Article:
After cultivating two DOA titles (both glorified afterschool specials about middle-class white kids coming of age), Greenlight restructured for its third season. The mandate was sent down from on high (and you don’t get more higher than studio cofounder Harvey Weinstein): if Miramax was going to continue to bankroll Matt and Ben’s pet project, it would have to pay for itself. That meant retreating to the safer waters of genre, where budgets are capped, stars are less important and teenage boys provide a built-in core audience. Miramax’s horror division, Dimension—run by Harvey’s brother Bob Weinstein—was put in charge of Feast, while day-to-day producing duties were entrusted to Joel Soisson and Michael Leahy, veterans of such direct-to-video horror sequels as The Prophecy 3: The Ascent and Children of the Corn: Revelation. Recurring Greenlight producer Chris Moore, who ruled the previous two productions with an iron fist and a husky drawl you couldn’t help but imitate, gladly joined Damon and Affleck as an executive producer (along with grand horror Pooh-Bah Wes Craven), and seemed delighted to stop holding neophyte filmmakers’ hands.

But even at the outset of production, the Faustian bargain brokered to bring back Greenlight visibly rubbed Damon and Affleck the wrong way. As the executive producers, Soisson, Leahy and Dimension suits gathered to pick a screenplay from the top three finalists, it was universally understood that Feast—by first-time scribes Marcus Dunstan and Patrick Melton—was not the most original script, but represented the easiest job for Dimension’s marketing department. When Damon protested the project’s apparent compromise so early in the process, he was shouted down with taunting reminders of what happened the last time they went “all artsy.” It’s common knowledge that Hollywood lets potentially good projects wither on the vine while embracing clearly inferior ones. Project Greenlight’s choice of Feast does, however, remind us that bad films are made not just made by dolts or vulgarians, but by pragmatists angling for a sure thing. It also reaffirms that screenplay contests rarely produce great material (this is from someone who has been an administrator for years on one such contest). It’s no mean feat to circumnavigate judges with divergent backgrounds and interests who are often required to read dozens of scripts a week; a screenplay generally won’t make it to the finish line unless it’s as lowest-common-denominator as possible.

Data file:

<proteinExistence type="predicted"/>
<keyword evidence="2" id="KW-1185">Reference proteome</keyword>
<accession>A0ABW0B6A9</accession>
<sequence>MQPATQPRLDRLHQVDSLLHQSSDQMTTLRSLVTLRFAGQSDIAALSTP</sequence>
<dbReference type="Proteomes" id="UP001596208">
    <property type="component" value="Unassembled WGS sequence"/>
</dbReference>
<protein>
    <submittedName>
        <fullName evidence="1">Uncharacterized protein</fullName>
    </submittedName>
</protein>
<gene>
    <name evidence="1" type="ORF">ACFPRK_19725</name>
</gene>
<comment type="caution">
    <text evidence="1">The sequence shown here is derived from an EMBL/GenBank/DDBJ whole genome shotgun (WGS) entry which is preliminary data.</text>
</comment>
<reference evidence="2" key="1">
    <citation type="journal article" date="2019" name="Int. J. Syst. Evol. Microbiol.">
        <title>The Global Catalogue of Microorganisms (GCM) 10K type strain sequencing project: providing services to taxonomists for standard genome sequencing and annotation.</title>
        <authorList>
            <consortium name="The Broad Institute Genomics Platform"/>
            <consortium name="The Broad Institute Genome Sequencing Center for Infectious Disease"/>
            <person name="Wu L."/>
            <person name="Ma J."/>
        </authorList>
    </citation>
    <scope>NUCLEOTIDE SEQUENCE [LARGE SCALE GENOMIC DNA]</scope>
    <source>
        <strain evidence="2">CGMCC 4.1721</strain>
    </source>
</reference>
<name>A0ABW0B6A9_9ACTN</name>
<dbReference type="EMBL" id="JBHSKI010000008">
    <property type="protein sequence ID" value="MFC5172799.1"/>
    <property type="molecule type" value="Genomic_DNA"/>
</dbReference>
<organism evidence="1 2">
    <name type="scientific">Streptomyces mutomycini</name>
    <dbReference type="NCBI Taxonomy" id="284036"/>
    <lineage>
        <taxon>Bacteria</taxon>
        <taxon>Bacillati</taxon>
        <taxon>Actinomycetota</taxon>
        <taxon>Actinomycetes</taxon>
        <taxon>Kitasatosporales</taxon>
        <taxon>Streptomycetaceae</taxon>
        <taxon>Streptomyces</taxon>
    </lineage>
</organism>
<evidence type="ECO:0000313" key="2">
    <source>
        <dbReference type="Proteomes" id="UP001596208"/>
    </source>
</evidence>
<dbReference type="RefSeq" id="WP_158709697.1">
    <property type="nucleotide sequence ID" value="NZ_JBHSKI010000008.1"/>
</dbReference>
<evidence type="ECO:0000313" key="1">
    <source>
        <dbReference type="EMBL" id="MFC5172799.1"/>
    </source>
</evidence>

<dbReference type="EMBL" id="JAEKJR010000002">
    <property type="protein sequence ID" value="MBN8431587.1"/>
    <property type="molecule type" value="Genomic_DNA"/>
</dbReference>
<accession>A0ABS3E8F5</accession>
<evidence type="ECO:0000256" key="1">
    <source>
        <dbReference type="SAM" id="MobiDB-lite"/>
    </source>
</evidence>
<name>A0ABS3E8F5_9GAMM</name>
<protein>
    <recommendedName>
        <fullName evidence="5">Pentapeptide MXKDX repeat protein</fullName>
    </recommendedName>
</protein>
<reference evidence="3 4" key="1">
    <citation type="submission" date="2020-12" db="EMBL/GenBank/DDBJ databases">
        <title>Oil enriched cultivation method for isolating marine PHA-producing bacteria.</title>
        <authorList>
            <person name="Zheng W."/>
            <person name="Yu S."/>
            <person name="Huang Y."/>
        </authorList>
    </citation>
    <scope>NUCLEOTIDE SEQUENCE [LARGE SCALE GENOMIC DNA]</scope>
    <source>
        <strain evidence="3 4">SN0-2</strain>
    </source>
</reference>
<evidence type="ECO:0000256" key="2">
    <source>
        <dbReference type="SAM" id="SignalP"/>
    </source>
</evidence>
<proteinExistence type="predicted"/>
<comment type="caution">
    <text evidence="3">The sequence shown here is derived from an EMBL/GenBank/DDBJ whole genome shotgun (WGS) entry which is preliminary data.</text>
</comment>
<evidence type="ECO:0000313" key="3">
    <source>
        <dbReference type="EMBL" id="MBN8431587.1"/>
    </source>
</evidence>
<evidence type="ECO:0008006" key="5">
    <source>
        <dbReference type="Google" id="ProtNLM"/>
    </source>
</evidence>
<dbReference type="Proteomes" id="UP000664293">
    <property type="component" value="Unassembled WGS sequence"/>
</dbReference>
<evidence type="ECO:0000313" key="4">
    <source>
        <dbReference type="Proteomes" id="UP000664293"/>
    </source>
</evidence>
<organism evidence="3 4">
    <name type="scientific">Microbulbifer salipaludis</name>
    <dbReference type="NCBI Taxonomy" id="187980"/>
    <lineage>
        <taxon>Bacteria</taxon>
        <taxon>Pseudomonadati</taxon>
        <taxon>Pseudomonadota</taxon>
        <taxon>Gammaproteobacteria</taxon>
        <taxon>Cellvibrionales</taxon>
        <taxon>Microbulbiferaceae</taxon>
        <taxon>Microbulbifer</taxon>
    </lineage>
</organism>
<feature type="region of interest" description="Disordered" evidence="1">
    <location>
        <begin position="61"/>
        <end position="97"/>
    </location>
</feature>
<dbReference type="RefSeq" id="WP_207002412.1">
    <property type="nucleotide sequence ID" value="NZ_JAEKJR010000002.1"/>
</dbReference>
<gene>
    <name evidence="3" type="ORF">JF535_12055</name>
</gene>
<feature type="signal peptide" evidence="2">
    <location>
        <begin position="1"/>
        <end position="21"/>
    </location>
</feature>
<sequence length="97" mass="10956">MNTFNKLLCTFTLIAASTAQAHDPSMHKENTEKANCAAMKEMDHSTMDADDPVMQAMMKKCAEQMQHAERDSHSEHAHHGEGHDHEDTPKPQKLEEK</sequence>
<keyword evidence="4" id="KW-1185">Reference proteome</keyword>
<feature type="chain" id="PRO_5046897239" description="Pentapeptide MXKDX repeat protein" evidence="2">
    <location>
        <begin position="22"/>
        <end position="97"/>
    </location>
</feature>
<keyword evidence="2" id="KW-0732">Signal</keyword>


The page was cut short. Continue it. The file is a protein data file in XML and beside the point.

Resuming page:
Damon (and the audience) may have been stuck with Feast, but he’d have the last laugh on the money men yet. When it came time to select the Feast’s director, Damon put his foot down and insisted on John Gulager, a chunky fortysomething wedding documentarian who used his audition time with the producers to demonstrate sound effects with his mouth. His saving grace was his reel, which demonstrated an eye for lighting and composition that clearly trumped the competition. Was Damon championing a diamond in the rough, the only candidate who could save a generic horror script obnoxiously pitched by its writers as “Evil Dead meets Diner?” Was he sabotaging the project once he realized his altruistic vision had become corrupted? Or was he acting in the show’s best interests by picking a protagonist who guaranteed nine episodes of conflict? Maybe a bit of all three—but in the end, only the last angle panned out.